At the beginning of this century, organic semiconductor (OSC) materials were introduced to the field of spintronics,1, 2 which then merged into a new research direction called organic spintronics.2, 3 A variety of OSCs including both polymer4–6 and small molecule2, 7–10 have been demonstrated to perform well as spin transport layers in organic spintronic devices. The long spin diffusion time in OSC is generally attributed to low spin-orbital coupling and week hyperfine interaction, though other factors such as paramagnetic impurities may also induce spin-scattering and hence influence spin relaxation.11 Furthermore, OSCs seem to be a good candidate for spin injection as well. For inorganic semiconductor spintronics, efficient spin injection from ferromagnetic electrodes directly into inorganic semiconductor has been regarded as one of the major challenges,12, 13 in part due to the well-known conductance mismatch.14 In contrast, a direct contact of ferromagnetic electrodes and OSC seemingly can provide a very efficient spin injection, even at room temperature.5, 9 However, direct evidence of spin transport in OSC from, for example, Hanle-effect-type measurements has not been demonstrated, despite otherwise impressive performance of OSC materials in spintronic devices. The field of organic spintronics is currently focused on trying to reconcile this apparent contradiction, and it may suggest that the mechanisms for spin injection and transport may significantly differ from the situation in inorganic semiconductor spintronics. At any rate, new improved models of spin injection and spin transport in organic spintronics need to be established. The understanding of spin-related processes at ferromagnetic electrode/OSC interfaces will be crucial in this regard, and in this article, we will give a short summary on recent results regarding characterizing and tailoring such interfaces.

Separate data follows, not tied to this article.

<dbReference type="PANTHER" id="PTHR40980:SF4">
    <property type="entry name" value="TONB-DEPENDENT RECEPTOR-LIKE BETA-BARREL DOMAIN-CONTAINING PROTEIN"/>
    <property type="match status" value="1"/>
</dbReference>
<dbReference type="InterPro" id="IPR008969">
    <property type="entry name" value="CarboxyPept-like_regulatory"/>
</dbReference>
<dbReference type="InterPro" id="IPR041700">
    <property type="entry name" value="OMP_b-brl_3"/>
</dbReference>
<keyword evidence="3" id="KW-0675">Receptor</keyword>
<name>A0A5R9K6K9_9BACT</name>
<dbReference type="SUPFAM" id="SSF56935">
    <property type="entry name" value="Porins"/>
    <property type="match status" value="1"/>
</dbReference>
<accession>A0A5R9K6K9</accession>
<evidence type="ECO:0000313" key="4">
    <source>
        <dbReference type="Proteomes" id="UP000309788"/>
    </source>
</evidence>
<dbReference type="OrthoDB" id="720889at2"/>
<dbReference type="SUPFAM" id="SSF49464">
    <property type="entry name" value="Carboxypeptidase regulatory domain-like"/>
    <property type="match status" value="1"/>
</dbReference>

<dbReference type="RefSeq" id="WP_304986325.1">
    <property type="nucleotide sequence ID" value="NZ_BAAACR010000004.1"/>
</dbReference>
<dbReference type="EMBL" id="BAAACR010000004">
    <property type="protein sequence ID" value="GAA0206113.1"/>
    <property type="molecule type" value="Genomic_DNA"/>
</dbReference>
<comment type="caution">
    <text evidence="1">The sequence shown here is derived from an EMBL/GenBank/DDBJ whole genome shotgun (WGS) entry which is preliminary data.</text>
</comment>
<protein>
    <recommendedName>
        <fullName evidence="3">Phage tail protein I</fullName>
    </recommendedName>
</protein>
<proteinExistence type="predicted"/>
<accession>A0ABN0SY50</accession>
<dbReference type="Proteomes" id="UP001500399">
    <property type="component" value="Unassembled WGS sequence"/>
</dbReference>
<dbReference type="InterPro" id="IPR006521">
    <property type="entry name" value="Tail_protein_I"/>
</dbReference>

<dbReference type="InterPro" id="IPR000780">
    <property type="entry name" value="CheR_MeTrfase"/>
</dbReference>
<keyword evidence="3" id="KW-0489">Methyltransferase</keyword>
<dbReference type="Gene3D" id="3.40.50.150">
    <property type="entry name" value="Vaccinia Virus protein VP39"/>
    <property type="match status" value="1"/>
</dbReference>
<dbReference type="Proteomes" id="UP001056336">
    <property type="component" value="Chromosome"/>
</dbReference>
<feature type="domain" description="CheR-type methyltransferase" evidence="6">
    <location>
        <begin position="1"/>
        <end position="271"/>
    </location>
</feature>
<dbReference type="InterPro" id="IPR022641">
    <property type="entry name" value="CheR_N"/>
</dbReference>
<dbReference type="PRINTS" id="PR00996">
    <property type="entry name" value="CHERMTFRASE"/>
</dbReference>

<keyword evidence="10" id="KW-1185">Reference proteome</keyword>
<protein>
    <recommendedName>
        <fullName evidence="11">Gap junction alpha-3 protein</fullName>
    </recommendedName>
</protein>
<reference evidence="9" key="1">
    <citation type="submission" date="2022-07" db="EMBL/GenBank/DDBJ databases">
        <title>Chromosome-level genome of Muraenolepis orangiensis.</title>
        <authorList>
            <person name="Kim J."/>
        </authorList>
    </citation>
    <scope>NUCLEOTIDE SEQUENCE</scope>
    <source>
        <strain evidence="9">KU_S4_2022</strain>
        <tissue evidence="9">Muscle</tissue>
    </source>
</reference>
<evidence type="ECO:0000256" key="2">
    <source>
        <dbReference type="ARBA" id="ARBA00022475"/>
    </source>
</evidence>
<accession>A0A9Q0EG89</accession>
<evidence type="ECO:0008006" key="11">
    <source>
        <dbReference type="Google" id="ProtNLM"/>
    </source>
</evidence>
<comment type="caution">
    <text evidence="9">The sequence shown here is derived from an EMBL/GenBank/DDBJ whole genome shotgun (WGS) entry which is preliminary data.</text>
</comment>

In general organic electronic devices, the electrode/OSC interface are very critical for device performance. A large amount of work about the interface properties has been published in the past decades, and reviewed from different aspects.15–17 At the beginning of organic spintronics research, knowledge about ferromagnet/OSC interfaces was lacking. Some ferromagnet/OSC interfaces had been studied in the context of organic electronics, but the spin information was neglected.18 With the rise of organic spintronics, however, the spin information of ferromagnet/OSC interfaces has begun to attract much more interest. This article mainly focuses on the recent research progress of ferromagnet/OSC interfaces. Since this type of interface not only determines the charge injection/extraction but also the spin injection/detection, it critically affects the performance of organic spintronic device, and therefore often is called spinterface.13 A series of techniques which can measure spin related information are reviewed in this article, including X-ray magnetic circular dichroism (XMCD), spin-polarized photoemission spectroscopy (SPPES), spin-polarized metastable de-excitation spectroscopy (SPMDS), spin-polarized scanning tunneling microscope (SPSTM), though other techniques such as two-photon photoemission19 and low-energy muon spin rotation20 have proven to provide useful information as well. We will compare experimental data from a selection of studies, and draw some conclusions based on their results. The readers who are interested in the general information on organic spintronic devices should consult other excellent review articles.3, 21, 22